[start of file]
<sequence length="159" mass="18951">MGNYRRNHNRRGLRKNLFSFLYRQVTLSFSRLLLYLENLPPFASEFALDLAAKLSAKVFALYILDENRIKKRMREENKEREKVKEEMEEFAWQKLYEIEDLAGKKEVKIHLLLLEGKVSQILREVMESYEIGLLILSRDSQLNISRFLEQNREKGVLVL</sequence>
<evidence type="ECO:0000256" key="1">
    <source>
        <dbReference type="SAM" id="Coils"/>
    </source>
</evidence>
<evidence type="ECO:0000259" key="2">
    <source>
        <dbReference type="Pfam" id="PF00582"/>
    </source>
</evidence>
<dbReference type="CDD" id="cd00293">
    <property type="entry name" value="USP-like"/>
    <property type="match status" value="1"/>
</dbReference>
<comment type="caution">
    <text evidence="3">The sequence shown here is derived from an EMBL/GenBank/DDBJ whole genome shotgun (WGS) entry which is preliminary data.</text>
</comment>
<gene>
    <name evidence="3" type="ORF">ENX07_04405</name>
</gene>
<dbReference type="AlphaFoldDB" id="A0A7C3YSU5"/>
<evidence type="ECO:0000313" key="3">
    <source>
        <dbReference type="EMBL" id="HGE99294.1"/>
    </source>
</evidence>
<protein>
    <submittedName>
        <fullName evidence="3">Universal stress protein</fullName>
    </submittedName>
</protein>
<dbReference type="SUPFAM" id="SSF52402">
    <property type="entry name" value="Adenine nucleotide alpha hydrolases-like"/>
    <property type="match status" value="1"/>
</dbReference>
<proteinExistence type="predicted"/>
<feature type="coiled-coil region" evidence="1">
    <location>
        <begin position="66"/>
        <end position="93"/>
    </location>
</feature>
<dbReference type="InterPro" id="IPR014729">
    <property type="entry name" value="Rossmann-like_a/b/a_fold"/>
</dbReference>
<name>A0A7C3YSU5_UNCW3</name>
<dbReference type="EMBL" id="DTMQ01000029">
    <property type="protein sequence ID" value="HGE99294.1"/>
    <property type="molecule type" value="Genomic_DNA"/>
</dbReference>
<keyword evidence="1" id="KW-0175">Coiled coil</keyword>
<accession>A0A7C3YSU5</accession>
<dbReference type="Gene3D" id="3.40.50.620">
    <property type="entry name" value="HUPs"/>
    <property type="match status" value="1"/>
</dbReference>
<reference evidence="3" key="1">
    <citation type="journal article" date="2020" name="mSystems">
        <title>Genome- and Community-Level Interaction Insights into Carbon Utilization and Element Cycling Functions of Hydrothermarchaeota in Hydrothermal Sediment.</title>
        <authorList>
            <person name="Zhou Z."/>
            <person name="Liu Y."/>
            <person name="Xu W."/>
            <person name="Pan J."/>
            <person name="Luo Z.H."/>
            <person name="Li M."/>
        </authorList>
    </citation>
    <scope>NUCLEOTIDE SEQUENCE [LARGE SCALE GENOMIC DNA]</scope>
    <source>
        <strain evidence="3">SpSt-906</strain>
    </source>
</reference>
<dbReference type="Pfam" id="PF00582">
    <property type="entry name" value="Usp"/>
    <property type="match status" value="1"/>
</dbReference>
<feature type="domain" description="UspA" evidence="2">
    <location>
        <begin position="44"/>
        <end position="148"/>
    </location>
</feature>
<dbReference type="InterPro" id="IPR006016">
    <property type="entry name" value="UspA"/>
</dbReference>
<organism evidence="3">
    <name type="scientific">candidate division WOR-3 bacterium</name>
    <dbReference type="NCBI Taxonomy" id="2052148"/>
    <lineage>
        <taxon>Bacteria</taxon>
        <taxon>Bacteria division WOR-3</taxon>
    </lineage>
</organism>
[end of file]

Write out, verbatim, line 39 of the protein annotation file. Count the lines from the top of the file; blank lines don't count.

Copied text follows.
    <location>